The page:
Hires of Santander Cycles hit fresh record but Brixton launch gets pushed back

 
Rebecca Smith
New Santander Cycles were unveiled at the end of October
New Santander Cycles were unveiled at the end of October (Source: TfL)

Since the unveiling of the snazzy new Santander Cycles last month, more people seem to be donning their Lycra.

According to new figures from Transport for London (TfL), the new bikes have been hired more than 25,000 times since they hit the capital's streets at the beginning of the month, which is 30 per cent more than the average hire rate per bike per day.

Plans for expanding Santander Cycles into Brixton this year however, have been pushed back to early 2018, as planning permissions for the docking stations have taken longer than anticipated to confirm. Seven new docking stations will be installed, providing space for up to 200 bikes.

Read more: TfL unveils plan for Rotherhithe-Canary Wharf pedestrian and cycling bridge

The new bikes, designed by Pashley Cycles, feature a gel saddle, a lower frame, tyres with puncture prevention, and improved front and rear Blaze lighting. They also have a tech upgrade, featuring a new platform including inbuilt bluetooth as well as the capacity for GPS technology.

Over 250 new Santander Cycles have been rolled out as part of TfL's cycle hire scheme, with thousands more planned for the next few years.


(Source: TfL)

Last year, hires hit a fresh record for Santander Cycles, with 10.3m made, a 4.4 per cent rise on 2015. So far for 2017, there have been 9.4m, and TfL says six of the 10 months topped year-on-year records for the number of journeys made.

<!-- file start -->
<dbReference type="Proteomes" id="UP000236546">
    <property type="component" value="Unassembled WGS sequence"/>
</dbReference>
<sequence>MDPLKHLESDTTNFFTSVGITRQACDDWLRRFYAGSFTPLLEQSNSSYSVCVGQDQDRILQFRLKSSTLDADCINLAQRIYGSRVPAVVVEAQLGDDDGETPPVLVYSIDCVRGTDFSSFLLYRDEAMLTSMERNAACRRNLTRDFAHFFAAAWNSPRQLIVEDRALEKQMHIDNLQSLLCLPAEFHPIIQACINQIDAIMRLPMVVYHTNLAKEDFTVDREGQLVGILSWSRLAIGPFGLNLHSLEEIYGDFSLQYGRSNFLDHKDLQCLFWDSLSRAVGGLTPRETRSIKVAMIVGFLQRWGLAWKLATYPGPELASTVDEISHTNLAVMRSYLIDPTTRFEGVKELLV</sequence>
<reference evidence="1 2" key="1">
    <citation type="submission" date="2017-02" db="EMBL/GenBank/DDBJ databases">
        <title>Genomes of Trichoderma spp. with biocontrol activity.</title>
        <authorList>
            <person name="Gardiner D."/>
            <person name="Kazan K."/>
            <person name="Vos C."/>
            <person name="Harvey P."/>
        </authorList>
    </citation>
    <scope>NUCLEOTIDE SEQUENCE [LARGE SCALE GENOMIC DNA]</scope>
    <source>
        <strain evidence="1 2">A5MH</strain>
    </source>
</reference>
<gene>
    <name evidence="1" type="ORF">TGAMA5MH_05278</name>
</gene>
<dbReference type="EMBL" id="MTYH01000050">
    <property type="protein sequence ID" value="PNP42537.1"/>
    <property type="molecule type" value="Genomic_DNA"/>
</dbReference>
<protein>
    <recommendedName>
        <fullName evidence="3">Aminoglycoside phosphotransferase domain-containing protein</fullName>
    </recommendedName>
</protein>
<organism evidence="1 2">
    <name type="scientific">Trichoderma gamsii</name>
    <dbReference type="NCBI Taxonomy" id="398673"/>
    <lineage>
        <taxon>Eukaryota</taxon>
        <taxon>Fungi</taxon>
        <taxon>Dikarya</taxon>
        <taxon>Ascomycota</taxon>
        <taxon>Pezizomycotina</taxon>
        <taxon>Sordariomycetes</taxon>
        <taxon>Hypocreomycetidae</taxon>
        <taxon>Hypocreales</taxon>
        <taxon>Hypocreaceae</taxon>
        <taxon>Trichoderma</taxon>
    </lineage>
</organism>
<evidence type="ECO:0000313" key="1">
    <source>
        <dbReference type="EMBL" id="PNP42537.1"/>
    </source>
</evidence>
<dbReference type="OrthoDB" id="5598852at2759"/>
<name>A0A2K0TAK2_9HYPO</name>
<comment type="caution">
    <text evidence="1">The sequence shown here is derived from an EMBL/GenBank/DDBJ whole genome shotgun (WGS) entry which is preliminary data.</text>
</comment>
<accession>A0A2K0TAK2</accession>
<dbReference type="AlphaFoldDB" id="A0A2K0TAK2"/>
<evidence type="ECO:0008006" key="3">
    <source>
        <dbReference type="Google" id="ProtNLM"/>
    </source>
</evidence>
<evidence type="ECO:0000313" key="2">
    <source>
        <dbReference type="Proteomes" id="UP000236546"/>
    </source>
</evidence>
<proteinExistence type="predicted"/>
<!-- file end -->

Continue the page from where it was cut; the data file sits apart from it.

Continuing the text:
David Eddington, TfL’s head of cycle hire, said: “The new Santander Cycles have been exceptionally popular, with thousands of people trying the new bikes in the first few weeks. We have no doubt that these upgraded cycles are going to help us break more records and will encourage even more people to take to two wheels.”

Features of the new Santander Cycles

1. Lighting system is better positioned, brighter and more effective

2. New frame

3. Smaller wheels provide faster acceleration from standing start

4. The new design provides increased comfort and safety for smaller riders

5. Mudguards have lower ‘tails’ and more of the rear wheel is covered

6. Saddle includes new gel pads

7. Saddle adjustment is much simpler with a new one-handed seat clamp

8. Puncture prevention is significantly improved with the inclusion of an Aramid belt and 4mm internal puncture protection layer

9. New tougher mudguards

10. Upgraded Shimano brakes providing better stopping performance

Encouraging greater cycling take-up has been on the mayor's agenda, with the appointment of a walking and cycling commissioner in December last year, as part of wider ambitions to improve air quality in the capital.

But while cycling seems to be on the rise, Tube journeys in London have fallen. Earlier this month, the deputy mayor for transport Val Shawcross revealed that a fall of around two per cent in Tube numbers has impacted TfL's five-year business plan.

The Tube is the only part of the public transport network to make a profit, so the surprise dip left TfL facing an investment prioritisation process, which resulted in it shelving upgrades planned for the Northern Line and Jubilee Line to save £600m.

Read more: Boris bikes are coming to Brixton later this year

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